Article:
Sometimes Chris gets so busy the rest of us start to sweat just from following him on Twitter. He dug into a LOT of games over the course of PAX Prime 2014, and over the next week or so we're going to be bringing you his impressions. For Part 2: Dreadnought; Gemini and Geometry Wars 3: Dimensions...
Dreadnought by Yager Development
While playing Halo
did you ever want to be a pilot of one of those Pelican drop ships? Or perhaps one of those Covenant frigates that hung low in the atmosphere as they unleashed volley after volley of heat death on to the surface via its vast array of plasma cannons? It appears Yager Development, the German developer behind Dreadnought
, has answered an emphatic 'yes' to both questions as it is set to release this capital spaceship combat sim onto the unsuspecting videogame community.
gives the player the opportunity to control a large space vessel, ranging from a frigate right up to a hulking great battleship. All have their own characteristics, with frigates being fast and manoeuvrable with little-to-no armour, while battleships are hulking great masses that pack an enormous punch but can be laid low by more agile vessels.
While at PAX Prime 2014 I spent some time with Dreadnought
taking the controls of both a frigate and a battleship. Both of these ships were at the extreme ends of the selection of ships available and forced me to play the game very differently.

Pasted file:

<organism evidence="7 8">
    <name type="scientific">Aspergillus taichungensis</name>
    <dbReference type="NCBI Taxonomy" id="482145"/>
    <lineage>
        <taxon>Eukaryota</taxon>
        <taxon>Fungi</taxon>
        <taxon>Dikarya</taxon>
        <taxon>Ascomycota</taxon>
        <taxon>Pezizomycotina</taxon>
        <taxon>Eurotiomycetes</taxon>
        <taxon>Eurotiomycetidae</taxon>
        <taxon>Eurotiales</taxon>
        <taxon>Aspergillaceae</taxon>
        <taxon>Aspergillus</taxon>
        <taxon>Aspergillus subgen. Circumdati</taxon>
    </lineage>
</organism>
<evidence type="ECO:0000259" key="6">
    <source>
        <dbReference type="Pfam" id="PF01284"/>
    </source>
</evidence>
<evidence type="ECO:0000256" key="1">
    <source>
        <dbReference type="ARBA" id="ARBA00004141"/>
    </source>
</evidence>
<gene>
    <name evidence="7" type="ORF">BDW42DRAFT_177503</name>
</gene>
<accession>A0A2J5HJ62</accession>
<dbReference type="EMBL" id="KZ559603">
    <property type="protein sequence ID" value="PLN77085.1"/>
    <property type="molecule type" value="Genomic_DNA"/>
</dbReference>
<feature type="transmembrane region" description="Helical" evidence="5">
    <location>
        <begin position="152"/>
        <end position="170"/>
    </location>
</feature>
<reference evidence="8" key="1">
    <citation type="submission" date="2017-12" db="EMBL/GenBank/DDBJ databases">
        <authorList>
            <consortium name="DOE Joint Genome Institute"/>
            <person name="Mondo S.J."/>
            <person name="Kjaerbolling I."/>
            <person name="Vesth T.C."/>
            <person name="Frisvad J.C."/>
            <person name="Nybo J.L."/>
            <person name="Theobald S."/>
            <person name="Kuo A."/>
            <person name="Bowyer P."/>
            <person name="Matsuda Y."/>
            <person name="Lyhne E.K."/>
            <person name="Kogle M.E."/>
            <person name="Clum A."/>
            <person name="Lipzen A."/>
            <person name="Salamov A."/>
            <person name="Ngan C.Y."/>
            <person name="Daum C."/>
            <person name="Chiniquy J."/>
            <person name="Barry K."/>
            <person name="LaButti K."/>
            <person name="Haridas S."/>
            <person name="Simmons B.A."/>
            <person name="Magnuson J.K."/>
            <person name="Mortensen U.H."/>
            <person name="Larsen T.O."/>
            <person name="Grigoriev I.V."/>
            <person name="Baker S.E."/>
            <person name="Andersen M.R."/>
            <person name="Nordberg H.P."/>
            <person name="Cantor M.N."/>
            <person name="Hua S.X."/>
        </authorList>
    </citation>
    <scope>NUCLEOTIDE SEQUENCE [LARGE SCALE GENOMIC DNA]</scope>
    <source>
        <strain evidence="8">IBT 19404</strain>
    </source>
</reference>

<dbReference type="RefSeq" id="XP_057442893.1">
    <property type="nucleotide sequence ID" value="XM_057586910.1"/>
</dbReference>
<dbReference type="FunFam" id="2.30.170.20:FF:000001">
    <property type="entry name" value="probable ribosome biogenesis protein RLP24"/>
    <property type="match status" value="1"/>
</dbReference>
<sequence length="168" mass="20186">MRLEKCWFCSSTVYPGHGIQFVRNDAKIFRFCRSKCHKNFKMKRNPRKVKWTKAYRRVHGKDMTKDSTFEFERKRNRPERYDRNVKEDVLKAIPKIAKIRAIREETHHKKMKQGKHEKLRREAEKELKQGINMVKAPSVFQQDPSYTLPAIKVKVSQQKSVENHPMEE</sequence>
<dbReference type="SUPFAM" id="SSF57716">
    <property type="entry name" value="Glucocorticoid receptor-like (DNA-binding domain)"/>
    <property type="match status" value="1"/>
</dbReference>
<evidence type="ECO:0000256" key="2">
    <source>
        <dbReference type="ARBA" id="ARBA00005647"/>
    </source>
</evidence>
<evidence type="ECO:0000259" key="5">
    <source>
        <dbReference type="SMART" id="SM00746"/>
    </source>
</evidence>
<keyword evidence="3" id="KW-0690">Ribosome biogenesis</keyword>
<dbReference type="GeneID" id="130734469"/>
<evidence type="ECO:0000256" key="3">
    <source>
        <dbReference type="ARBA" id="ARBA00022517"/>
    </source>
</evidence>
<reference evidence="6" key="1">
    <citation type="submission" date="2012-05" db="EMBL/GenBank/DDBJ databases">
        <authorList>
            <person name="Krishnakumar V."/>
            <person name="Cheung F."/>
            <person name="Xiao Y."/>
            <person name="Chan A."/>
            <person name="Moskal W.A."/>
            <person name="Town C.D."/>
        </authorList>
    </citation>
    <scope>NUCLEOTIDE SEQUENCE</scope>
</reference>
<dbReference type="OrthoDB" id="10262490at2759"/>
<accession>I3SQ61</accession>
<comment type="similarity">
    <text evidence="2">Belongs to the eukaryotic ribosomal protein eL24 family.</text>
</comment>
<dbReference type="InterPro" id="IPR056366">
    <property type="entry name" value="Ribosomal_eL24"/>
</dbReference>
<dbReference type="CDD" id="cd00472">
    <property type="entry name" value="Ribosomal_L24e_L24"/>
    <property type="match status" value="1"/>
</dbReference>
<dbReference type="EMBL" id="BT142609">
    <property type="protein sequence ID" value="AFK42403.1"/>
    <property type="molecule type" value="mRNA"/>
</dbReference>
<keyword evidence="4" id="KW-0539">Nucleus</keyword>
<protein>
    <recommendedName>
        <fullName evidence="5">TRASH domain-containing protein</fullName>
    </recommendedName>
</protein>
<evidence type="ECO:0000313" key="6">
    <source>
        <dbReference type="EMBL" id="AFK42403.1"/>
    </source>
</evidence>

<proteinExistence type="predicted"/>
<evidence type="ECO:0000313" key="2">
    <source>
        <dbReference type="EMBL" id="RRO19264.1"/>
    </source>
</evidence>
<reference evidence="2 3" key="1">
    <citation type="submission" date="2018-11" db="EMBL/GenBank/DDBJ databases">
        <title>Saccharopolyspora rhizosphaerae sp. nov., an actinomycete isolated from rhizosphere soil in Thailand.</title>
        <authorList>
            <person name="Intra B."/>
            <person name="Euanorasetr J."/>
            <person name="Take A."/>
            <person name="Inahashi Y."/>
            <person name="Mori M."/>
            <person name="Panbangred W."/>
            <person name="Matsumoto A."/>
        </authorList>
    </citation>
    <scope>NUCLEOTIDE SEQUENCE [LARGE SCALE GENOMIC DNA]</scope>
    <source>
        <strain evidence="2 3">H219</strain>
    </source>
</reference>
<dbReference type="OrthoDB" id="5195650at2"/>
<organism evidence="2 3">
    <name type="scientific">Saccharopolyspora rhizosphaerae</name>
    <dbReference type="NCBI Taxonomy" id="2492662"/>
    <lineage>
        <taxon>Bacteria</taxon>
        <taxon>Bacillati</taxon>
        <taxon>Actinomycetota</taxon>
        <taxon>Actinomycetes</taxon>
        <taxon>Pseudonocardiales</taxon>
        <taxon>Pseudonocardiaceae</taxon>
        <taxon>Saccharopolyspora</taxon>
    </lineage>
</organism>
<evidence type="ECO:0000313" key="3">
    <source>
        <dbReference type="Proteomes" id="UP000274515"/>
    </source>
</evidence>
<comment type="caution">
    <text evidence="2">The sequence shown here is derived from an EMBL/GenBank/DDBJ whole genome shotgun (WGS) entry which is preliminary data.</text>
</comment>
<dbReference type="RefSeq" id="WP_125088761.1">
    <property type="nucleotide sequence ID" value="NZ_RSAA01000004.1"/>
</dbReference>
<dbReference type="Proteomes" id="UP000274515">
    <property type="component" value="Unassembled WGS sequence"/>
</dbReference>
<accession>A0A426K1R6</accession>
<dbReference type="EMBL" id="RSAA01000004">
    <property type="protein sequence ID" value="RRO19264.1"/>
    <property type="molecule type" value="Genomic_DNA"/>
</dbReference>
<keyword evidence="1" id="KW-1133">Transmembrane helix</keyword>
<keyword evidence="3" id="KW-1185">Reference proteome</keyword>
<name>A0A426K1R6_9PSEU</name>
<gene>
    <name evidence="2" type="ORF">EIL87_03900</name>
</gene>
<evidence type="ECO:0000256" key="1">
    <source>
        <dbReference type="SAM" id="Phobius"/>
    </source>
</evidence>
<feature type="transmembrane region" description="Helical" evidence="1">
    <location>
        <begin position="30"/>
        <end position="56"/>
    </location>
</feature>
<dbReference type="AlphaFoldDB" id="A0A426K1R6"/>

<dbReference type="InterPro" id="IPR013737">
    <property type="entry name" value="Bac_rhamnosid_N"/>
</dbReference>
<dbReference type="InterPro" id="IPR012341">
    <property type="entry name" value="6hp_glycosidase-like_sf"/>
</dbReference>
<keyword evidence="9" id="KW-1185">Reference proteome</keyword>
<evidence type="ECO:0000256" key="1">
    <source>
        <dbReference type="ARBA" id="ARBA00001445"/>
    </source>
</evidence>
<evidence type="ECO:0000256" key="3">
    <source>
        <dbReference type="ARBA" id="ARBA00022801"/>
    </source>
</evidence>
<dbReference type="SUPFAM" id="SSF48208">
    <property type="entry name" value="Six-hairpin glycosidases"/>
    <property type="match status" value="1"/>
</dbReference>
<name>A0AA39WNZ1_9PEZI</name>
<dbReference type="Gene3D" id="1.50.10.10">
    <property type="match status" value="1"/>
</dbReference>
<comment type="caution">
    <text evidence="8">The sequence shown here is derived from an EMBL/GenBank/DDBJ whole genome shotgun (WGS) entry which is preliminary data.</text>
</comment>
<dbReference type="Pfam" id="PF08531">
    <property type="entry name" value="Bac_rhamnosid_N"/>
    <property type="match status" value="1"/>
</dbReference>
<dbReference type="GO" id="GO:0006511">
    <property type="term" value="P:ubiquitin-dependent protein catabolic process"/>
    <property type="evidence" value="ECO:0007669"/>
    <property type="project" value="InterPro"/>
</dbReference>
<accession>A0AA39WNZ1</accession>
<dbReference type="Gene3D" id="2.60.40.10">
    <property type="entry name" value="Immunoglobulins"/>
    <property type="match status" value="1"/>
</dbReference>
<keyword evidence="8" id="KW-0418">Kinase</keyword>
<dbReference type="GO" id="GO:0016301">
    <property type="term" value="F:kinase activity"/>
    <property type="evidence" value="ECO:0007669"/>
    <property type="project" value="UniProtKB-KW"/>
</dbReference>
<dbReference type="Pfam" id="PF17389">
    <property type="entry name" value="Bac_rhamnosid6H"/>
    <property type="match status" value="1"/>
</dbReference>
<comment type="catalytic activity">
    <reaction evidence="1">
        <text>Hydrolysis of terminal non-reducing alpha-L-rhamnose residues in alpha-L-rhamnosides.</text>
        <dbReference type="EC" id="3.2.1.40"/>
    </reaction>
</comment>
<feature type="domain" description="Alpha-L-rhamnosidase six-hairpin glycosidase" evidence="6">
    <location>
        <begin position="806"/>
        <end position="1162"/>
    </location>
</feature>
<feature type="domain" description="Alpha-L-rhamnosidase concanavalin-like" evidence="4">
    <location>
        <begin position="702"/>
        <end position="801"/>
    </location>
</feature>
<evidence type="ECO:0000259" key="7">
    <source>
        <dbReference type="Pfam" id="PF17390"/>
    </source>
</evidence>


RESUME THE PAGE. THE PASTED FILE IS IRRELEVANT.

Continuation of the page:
The frigate had me darting in out of fire range while harassing the opposing fleet of ships by firing volley of missiles and jumping out of trouble before anyone could see me.
The battleship had me lumbering around the playing field, unleashing white hot death on anything that came within firing range. Both experiences were immensely satisfying and quite convincing, especially when I fired a series of broadsides against an almost defenceless corvette. I can still hear the explosion over a week later...
is impressive and it certainly is going to be one of its selling points upon its release. However, from the build I played some work was needed on the textures of both the planet's surface and the space craft themselves. This did little to dampen my enthusiasm for the game, however, and I for one will be keeping an eye out for it when it arrives next year on Windows PC.
Gemini by (ahem) Gemini
The constant ebb and flow of people on the show floor at PAX can result in some serious disorientation. So much so that sometimes you just need somewhere to find one's centre for fear of becoming completely discombobulated. It is at this point I make a beeline for games like Gemini
, as while I'm playing them I can once again find my centre and go about my day.
is a difficult game to pin down, primarily because of the control scheme it has. The player takes the role of a shining orb that starts the game resting on the surface.
They can only move left and right; there is no jumping or diving. Upward movement is only granted when the player's orb is close to a computer controlled orb that is slightly smaller. Once the player is close to this orb they drift up with it, sending both player and AI controlled orb into the heavens.